The economy of a new China-Laos railway line



IN LATE In the 1860s, French sailors who had set out from Saigon to find the source of the Mekong encountered the steep Khone Falls between Laos and Cambodia, and realized that the waters would be impassable for larger merchant ships. Their dreams of reaching the riches of southern China by river were dashed. Chimerical plans for rail networks followed, first from the British and French imperialists, then from the Association of Southeast Asian Nations (ASEAN), which in 1995 set out its ambition to link Singapore to Kunming, in the Chinese province of Yunnan.

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On December 3, finally, some of these aspirations were realized. A high-speed rail line connecting Kunming to Vientiane, the capital of Laos, was opened after five years of construction. The route is part of China’s Belt and Road Initiative, and the completed section has a hefty price tag of $ 5.9 billion, nearly a third of Laos’ annual budget. GDP before the pandemic.

For China, the rationale for closer ties with Southeast Asia is clear. Rising factory wages in the country justify moving low complexity manufacturing to cheaper locations nearby. In 2019, Vietnam was China’s fourth largest trade partner for intermediate goods, between America and India, up from 15th ten years ago. China’s trade in intermediate goods with Cambodia and Laos grew nine-fold and eleven-fold, respectively, at the same time.

The strategy has a historical precedent. Until the 1970s, the main interest of Japanese companies in Southeast Asia was to purchase raw materials. Then they started to move production to the area. The change took off after the 1985 Plaza Accord, in which Japan agreed to allow the yen to appreciate, which widened the gap between domestic wages and those in low-cost countries. Companies have been able to preserve their competitive advantage by relocating, while promoting technological expertise elsewhere.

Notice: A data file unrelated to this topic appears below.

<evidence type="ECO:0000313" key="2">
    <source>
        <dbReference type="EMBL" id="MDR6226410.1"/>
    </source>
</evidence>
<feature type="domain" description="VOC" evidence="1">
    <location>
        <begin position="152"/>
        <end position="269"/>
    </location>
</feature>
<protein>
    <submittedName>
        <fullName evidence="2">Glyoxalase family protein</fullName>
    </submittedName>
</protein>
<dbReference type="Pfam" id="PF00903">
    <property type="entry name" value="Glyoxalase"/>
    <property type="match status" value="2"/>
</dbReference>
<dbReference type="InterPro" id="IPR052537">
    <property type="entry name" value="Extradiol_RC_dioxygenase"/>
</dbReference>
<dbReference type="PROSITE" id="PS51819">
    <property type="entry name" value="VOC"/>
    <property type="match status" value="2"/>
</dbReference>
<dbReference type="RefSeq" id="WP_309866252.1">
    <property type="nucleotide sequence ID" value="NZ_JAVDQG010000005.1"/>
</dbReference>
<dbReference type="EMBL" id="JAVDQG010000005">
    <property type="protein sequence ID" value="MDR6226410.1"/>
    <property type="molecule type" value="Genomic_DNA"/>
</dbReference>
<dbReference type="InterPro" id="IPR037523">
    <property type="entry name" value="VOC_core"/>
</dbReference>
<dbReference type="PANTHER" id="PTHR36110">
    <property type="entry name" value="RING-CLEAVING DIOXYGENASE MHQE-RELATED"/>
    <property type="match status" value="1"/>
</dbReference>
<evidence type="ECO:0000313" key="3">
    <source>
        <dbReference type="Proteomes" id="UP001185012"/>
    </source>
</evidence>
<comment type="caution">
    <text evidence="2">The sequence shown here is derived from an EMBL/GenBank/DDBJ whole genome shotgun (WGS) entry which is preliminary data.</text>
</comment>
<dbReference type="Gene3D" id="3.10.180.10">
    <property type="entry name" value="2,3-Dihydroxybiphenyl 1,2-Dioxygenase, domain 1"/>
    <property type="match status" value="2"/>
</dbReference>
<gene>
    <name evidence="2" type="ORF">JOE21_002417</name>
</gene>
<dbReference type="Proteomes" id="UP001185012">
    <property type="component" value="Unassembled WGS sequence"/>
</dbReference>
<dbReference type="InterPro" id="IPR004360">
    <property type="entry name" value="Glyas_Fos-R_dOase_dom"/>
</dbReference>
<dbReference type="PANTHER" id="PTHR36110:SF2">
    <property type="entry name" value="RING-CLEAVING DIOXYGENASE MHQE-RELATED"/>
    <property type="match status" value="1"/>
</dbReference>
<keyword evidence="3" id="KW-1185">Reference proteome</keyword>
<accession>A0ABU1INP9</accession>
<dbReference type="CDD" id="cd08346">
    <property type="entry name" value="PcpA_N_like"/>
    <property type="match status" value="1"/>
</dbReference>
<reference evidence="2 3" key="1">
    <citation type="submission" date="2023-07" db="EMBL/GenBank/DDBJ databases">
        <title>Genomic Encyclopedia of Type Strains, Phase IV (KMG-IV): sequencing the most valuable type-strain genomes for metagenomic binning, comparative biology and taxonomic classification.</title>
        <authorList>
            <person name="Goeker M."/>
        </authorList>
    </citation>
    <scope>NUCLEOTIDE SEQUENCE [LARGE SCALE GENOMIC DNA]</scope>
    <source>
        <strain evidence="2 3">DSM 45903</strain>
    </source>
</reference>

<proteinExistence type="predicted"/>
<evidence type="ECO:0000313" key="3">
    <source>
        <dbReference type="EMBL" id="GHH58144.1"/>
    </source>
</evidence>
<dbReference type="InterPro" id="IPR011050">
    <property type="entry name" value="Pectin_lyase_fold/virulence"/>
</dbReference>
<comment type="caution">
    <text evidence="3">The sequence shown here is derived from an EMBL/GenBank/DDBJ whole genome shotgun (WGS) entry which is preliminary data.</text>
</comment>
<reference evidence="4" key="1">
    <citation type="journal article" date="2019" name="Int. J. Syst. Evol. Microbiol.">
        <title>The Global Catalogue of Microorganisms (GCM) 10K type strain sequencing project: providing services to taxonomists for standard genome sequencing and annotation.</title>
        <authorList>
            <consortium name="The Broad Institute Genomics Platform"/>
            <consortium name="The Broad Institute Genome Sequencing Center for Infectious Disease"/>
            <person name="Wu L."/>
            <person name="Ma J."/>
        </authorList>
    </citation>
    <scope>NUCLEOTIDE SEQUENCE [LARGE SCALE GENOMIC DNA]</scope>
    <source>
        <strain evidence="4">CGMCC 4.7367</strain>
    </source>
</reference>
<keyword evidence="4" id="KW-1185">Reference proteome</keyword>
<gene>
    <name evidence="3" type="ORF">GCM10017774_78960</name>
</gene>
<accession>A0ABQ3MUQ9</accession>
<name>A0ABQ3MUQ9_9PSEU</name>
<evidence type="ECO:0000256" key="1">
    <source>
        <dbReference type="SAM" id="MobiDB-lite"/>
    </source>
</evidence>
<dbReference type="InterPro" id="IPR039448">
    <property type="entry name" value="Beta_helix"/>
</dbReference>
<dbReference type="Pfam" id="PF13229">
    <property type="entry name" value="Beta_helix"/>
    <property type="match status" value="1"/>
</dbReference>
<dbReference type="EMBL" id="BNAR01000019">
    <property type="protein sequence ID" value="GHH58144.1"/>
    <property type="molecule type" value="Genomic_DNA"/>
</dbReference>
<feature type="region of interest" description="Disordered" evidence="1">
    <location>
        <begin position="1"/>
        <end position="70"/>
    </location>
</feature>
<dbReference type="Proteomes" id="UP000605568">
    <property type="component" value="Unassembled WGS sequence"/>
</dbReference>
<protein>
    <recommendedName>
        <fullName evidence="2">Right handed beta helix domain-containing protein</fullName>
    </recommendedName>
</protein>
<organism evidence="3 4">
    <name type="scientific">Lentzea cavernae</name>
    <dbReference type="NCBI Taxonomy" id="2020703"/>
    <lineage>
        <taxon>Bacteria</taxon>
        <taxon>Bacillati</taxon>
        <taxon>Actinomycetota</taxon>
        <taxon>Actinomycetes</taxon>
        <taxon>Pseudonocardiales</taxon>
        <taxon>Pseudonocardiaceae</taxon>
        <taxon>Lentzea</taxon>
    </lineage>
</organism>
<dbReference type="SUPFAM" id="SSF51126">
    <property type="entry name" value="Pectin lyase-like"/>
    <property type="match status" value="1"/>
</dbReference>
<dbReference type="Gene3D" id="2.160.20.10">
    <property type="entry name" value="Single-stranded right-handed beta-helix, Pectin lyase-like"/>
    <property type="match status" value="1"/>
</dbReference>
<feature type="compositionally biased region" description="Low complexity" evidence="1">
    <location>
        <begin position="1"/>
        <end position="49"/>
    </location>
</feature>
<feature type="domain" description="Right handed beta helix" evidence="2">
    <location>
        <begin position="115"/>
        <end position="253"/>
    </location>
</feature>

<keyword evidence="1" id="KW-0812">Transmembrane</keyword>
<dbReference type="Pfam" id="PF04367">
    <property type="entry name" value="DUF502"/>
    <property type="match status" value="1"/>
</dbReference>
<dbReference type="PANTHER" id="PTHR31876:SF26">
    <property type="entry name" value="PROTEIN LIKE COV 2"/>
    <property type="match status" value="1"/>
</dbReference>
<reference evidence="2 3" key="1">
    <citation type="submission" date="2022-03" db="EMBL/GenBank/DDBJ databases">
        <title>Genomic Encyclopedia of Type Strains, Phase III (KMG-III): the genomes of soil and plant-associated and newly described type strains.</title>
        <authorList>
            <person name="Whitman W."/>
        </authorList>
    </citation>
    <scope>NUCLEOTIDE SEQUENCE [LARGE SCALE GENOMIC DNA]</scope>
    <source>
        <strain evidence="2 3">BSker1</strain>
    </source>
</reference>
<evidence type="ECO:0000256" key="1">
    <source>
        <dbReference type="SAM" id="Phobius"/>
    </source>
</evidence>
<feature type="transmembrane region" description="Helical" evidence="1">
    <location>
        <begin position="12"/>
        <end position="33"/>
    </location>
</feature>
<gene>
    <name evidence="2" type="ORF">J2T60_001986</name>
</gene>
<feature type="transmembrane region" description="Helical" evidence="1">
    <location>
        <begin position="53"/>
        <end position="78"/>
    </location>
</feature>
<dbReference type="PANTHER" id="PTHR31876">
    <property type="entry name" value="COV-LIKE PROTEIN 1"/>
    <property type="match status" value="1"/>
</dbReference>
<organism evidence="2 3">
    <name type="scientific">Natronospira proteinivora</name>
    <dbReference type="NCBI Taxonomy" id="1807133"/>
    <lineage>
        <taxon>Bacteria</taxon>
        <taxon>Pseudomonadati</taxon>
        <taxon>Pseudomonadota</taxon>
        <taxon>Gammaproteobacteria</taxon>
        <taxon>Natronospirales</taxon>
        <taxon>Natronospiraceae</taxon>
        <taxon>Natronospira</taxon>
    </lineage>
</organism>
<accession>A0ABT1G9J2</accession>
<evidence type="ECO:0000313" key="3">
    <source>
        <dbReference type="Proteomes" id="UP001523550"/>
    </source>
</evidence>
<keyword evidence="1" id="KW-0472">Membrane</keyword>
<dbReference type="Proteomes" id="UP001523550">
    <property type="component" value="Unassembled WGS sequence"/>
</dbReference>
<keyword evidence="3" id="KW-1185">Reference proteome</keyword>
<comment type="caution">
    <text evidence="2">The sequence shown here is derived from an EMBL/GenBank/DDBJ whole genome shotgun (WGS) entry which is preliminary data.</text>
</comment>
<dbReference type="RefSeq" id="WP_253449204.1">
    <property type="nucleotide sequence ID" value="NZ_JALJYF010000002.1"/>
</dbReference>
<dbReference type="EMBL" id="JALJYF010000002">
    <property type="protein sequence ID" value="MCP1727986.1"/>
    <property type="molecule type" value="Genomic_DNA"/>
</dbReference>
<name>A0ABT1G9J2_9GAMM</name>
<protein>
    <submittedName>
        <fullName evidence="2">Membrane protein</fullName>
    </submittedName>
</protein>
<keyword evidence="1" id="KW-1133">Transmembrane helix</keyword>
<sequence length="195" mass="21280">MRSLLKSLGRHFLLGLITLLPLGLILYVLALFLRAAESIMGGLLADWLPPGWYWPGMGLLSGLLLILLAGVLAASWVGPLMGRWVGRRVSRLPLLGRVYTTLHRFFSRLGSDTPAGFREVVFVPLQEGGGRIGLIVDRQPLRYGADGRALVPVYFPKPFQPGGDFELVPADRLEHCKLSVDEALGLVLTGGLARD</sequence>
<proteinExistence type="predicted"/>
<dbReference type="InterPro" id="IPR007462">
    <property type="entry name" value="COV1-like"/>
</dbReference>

What does the new train line mean for Laos? The landlocked country suffers the most from Southeast Asia’s limited connectivity. The World Bank has been cautiously optimistic about the new route: Vientiane, it says, could become a logistics hub to China from Thai ports, but only if the Laotian customs system is made more efficient and connection routes improved. Although Laos has a land border with Yunnan and no coastline, in 2016 almost two-thirds of its exports to China were transported by sea.

Other assessments, however, are less optimistic. An article published by the Asian Development Bank Institute last year suggested that the investment was probably not profitable given the cost. Views on the Belt and Road Initiative have deteriorated since 2016, and fears have grown that the infrastructure is acting as a debt trap that gives China leverage over borrowers. Laos assumed 30% of the project’s responsibility, most of the financing of which was borrowed from the Export-Import Bank of China. The line will also not attract Chinese tourists for the foreseeable future, given China’s zero covid policy.

A larger network across the region would produce greater economic benefits for everyone, but this is beyond a country’s control. Thailand approved the first leg of a high-speed line built in China in March; it is planned to reach the Laotian border at a later date. However, even the first semester is not expected to be completed for five years, and such projects often miss their deadline, if they come to fruition. The Malaysian government is considering a high-speed link to Bangkok, but serious discussions are just beginning. Until those longer-term benefits arrive, Laos could mostly be grappling with the bill. â– 

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This article appeared in the Finance & economics section of the print edition under the title “On the rails”



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